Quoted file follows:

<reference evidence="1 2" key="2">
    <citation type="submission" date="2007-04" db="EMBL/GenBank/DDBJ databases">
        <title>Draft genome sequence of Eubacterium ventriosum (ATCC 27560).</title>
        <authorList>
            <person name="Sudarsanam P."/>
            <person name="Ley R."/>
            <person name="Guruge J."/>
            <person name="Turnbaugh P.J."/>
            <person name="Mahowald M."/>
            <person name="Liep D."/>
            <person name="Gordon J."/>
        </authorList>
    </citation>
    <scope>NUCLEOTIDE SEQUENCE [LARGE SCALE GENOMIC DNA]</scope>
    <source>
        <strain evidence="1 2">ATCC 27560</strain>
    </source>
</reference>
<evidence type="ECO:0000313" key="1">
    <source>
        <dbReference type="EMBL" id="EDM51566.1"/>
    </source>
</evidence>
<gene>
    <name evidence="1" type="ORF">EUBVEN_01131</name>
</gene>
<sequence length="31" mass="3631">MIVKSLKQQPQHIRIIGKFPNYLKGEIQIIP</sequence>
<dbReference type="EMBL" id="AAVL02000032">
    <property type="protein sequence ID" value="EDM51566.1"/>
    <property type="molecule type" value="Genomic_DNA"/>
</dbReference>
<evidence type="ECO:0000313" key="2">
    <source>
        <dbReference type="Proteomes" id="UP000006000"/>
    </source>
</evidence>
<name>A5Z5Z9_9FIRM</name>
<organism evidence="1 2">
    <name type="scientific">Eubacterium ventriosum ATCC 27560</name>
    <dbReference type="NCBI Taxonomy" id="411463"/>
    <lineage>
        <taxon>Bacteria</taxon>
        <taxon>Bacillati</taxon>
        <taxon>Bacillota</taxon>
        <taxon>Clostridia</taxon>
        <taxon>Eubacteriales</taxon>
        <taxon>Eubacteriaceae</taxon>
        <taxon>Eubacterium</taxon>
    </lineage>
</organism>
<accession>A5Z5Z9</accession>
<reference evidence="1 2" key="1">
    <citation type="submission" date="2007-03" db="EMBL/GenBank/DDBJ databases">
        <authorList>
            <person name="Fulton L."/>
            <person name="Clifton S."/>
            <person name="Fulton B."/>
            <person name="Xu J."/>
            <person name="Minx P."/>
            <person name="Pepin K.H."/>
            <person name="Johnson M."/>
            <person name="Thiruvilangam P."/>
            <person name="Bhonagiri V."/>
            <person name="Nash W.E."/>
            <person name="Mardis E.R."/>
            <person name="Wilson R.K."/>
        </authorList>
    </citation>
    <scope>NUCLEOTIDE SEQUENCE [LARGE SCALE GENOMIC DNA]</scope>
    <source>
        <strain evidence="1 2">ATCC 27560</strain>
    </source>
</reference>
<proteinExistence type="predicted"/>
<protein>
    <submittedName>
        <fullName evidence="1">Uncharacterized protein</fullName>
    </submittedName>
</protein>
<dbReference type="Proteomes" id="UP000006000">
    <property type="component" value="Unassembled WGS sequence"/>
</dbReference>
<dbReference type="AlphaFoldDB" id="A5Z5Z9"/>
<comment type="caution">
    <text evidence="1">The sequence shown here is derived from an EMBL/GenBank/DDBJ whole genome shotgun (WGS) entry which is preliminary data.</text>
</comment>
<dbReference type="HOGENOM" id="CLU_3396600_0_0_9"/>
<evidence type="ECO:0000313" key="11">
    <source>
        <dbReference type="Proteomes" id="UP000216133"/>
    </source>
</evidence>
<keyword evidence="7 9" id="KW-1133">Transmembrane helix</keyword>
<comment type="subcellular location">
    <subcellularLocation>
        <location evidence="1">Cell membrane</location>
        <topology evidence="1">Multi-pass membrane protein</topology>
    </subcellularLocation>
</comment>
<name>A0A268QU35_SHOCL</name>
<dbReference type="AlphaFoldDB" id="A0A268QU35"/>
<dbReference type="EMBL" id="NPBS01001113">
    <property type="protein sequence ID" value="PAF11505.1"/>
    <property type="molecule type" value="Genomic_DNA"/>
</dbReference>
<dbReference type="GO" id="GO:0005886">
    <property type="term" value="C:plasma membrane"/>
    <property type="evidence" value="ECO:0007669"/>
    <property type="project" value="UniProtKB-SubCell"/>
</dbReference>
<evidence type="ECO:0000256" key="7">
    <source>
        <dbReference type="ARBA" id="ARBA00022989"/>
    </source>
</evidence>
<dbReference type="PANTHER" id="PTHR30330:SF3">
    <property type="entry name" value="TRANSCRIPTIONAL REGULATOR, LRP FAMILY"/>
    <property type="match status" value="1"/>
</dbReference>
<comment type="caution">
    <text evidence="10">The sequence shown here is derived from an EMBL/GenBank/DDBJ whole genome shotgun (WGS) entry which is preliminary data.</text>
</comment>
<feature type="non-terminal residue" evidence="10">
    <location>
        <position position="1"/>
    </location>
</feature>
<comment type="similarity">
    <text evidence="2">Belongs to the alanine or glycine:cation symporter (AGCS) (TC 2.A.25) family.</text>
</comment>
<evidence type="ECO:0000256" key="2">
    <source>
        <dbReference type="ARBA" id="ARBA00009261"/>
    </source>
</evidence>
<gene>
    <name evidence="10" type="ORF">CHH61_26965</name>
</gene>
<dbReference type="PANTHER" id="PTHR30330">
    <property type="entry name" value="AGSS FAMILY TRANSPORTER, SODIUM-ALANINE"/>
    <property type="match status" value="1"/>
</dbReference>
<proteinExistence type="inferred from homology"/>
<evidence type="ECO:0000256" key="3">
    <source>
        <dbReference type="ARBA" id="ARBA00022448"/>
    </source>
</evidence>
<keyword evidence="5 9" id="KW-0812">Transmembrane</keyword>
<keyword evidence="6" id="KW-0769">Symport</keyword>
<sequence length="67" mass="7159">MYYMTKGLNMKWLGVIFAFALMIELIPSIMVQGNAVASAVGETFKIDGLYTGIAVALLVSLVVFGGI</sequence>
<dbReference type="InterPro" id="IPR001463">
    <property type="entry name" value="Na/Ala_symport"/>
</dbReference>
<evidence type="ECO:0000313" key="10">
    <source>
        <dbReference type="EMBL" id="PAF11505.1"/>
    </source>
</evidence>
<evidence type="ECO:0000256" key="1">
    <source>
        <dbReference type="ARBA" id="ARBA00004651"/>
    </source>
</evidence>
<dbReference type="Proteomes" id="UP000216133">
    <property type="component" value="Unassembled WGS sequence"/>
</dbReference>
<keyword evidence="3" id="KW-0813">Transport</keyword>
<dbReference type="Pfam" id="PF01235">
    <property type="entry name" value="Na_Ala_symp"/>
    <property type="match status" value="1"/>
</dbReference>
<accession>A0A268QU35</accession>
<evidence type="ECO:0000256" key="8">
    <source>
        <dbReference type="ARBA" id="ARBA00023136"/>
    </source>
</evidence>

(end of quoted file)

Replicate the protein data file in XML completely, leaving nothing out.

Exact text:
<reference evidence="1 2" key="2">
    <citation type="submission" date="2007-04" db="EMBL/GenBank/DDBJ databases">
        <title>Draft genome sequence of Eubacterium ventriosum (ATCC 27560).</title>
        <authorList>
            <person name="Sudarsanam P."/>
            <person name="Ley R."/>
            <person name="Guruge J."/>
            <person name="Turnbaugh P.J."/>
            <person name="Mahowald M."/>
            <person name="Liep D."/>
            <person name="Gordon J."/>
        </authorList>
    </citation>
    <scope>NUCLEOTIDE SEQUENCE [LARGE SCALE GENOMIC DNA]</scope>
    <source>
        <strain evidence="1 2">ATCC 27560</strain>
    </source>
</reference>
<evidence type="ECO:0000313" key="1">
    <source>
        <dbReference type="EMBL" id="EDM51566.1"/>
    </source>
</evidence>
<gene>
    <name evidence="1" type="ORF">EUBVEN_01131</name>
</gene>
<sequence length="31" mass="3631">MIVKSLKQQPQHIRIIGKFPNYLKGEIQIIP</sequence>
<dbReference type="EMBL" id="AAVL02000032">
    <property type="protein sequence ID" value="EDM51566.1"/>
    <property type="molecule type" value="Genomic_DNA"/>
</dbReference>
<evidence type="ECO:0000313" key="2">
    <source>
        <dbReference type="Proteomes" id="UP000006000"/>
    </source>
</evidence>
<name>A5Z5Z9_9FIRM</name>
<organism evidence="1 2">
    <name type="scientific">Eubacterium ventriosum ATCC 27560</name>
    <dbReference type="NCBI Taxonomy" id="411463"/>
    <lineage>
        <taxon>Bacteria</taxon>
        <taxon>Bacillati</taxon>
        <taxon>Bacillota</taxon>
        <taxon>Clostridia</taxon>
        <taxon>Eubacteriales</taxon>
        <taxon>Eubacteriaceae</taxon>
        <taxon>Eubacterium</taxon>
    </lineage>
</organism>
<accession>A5Z5Z9</accession>
<reference evidence="1 2" key="1">
    <citation type="submission" date="2007-03" db="EMBL/GenBank/DDBJ databases">
        <authorList>
            <person name="Fulton L."/>
            <person name="Clifton S."/>
            <person name="Fulton B."/>
            <person name="Xu J."/>
            <person name="Minx P."/>
            <person name="Pepin K.H."/>
            <person name="Johnson M."/>
            <person name="Thiruvilangam P."/>
            <person name="Bhonagiri V."/>
            <person name="Nash W.E."/>
            <person name="Mardis E.R."/>
            <person name="Wilson R.K."/>
        </authorList>
    </citation>
    <scope>NUCLEOTIDE SEQUENCE [LARGE SCALE GENOMIC DNA]</scope>
    <source>
        <strain evidence="1 2">ATCC 27560</strain>
    </source>
</reference>
<proteinExistence type="predicted"/>
<protein>
    <submittedName>
        <fullName evidence="1">Uncharacterized protein</fullName>
    </submittedName>
</protein>
<dbReference type="Proteomes" id="UP000006000">
    <property type="component" value="Unassembled WGS sequence"/>
</dbReference>
<dbReference type="AlphaFoldDB" id="A5Z5Z9"/>
<comment type="caution">
    <text evidence="1">The sequence shown here is derived from an EMBL/GenBank/DDBJ whole genome shotgun (WGS) entry which is preliminary data.</text>
</comment>
<dbReference type="HOGENOM" id="CLU_3396600_0_0_9"/>
<evidence type="ECO:0000313" key="11">
    <source>
        <dbReference type="Proteomes" id="UP000216133"/>
    </source>
</evidence>
<keyword evidence="7 9" id="KW-1133">Transmembrane helix</keyword>
<comment type="subcellular location">
    <subcellularLocation>
        <location evidence="1">Cell membrane</location>
        <topology evidence="1">Multi-pass membrane protein</topology>
    </subcellularLocation>
</comment>
<name>A0A268QU35_SHOCL</name>
<dbReference type="AlphaFoldDB" id="A0A268QU35"/>
<dbReference type="EMBL" id="NPBS01001113">
    <property type="protein sequence ID" value="PAF11505.1"/>
    <property type="molecule type" value="Genomic_DNA"/>
</dbReference>
<dbReference type="GO" id="GO:0005886">
    <property type="term" value="C:plasma membrane"/>
    <property type="evidence" value="ECO:0007669"/>
    <property type="project" value="UniProtKB-SubCell"/>
</dbReference>
<evidence type="ECO:0000256" key="7">
    <source>
        <dbReference type="ARBA" id="ARBA00022989"/>
    </source>
</evidence>
<dbReference type="PANTHER" id="PTHR30330:SF3">
    <property type="entry name" value="TRANSCRIPTIONAL REGULATOR, LRP FAMILY"/>
    <property type="match status" value="1"/>
</dbReference>
<comment type="caution">
    <text evidence="10">The sequence shown here is derived from an EMBL/GenBank/DDBJ whole genome shotgun (WGS) entry which is preliminary data.</text>
</comment>
<feature type="non-terminal residue" evidence="10">
    <location>
        <position position="1"/>
    </location>
</feature>
<comment type="similarity">
    <text evidence="2">Belongs to the alanine or glycine:cation symporter (AGCS) (TC 2.A.25) family.</text>
</comment>
<evidence type="ECO:0000256" key="2">
    <source>
        <dbReference type="ARBA" id="ARBA00009261"/>
    </source>
</evidence>
<gene>
    <name evidence="10" type="ORF">CHH61_26965</name>
</gene>
<dbReference type="PANTHER" id="PTHR30330">
    <property type="entry name" value="AGSS FAMILY TRANSPORTER, SODIUM-ALANINE"/>
    <property type="match status" value="1"/>
</dbReference>
<proteinExistence type="inferred from homology"/>
<evidence type="ECO:0000256" key="3">
    <source>
        <dbReference type="ARBA" id="ARBA00022448"/>
    </source>
</evidence>
<keyword evidence="5 9" id="KW-0812">Transmembrane</keyword>
<keyword evidence="6" id="KW-0769">Symport</keyword>
<sequence length="67" mass="7159">MYYMTKGLNMKWLGVIFAFALMIELIPSIMVQGNAVASAVGETFKIDGLYTGIAVALLVSLVVFGGI</sequence>
<dbReference type="InterPro" id="IPR001463">
    <property type="entry name" value="Na/Ala_symport"/>
</dbReference>
<evidence type="ECO:0000313" key="10">
    <source>
        <dbReference type="EMBL" id="PAF11505.1"/>
    </source>
</evidence>
<evidence type="ECO:0000256" key="1">
    <source>
        <dbReference type="ARBA" id="ARBA00004651"/>
    </source>
</evidence>
<dbReference type="Proteomes" id="UP000216133">
    <property type="component" value="Unassembled WGS sequence"/>
</dbReference>
<keyword evidence="3" id="KW-0813">Transport</keyword>
<dbReference type="Pfam" id="PF01235">
    <property type="entry name" value="Na_Ala_symp"/>
    <property type="match status" value="1"/>
</dbReference>
<accession>A0A268QU35</accession>
<evidence type="ECO:0000256" key="8">
    <source>
        <dbReference type="ARBA" id="ARBA00023136"/>
    </source>
</evidence>